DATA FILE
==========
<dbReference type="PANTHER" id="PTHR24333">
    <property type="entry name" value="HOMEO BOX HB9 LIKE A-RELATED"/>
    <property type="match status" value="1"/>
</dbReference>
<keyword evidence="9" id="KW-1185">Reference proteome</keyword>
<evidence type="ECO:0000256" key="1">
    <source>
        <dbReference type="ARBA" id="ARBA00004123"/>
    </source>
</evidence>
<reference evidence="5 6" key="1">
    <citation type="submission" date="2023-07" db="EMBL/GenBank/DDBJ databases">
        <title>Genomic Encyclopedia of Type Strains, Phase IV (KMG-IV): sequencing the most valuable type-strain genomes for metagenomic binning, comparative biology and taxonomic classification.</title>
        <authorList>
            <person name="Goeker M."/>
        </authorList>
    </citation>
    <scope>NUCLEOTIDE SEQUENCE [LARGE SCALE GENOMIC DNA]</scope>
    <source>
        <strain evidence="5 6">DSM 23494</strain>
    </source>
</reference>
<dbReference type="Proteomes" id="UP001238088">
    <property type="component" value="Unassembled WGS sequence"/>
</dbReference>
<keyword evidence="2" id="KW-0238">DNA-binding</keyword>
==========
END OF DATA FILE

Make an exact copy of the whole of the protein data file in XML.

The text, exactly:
<dbReference type="PANTHER" id="PTHR24333">
    <property type="entry name" value="HOMEO BOX HB9 LIKE A-RELATED"/>
    <property type="match status" value="1"/>
</dbReference>
<keyword evidence="9" id="KW-1185">Reference proteome</keyword>
<evidence type="ECO:0000256" key="1">
    <source>
        <dbReference type="ARBA" id="ARBA00004123"/>
    </source>
</evidence>
<reference evidence="5 6" key="1">
    <citation type="submission" date="2023-07" db="EMBL/GenBank/DDBJ databases">
        <title>Genomic Encyclopedia of Type Strains, Phase IV (KMG-IV): sequencing the most valuable type-strain genomes for metagenomic binning, comparative biology and taxonomic classification.</title>
        <authorList>
            <person name="Goeker M."/>
        </authorList>
    </citation>
    <scope>NUCLEOTIDE SEQUENCE [LARGE SCALE GENOMIC DNA]</scope>
    <source>
        <strain evidence="5 6">DSM 23494</strain>
    </source>
</reference>
<dbReference type="Proteomes" id="UP001238088">
    <property type="component" value="Unassembled WGS sequence"/>
</dbReference>
<keyword evidence="2" id="KW-0238">DNA-binding</keyword>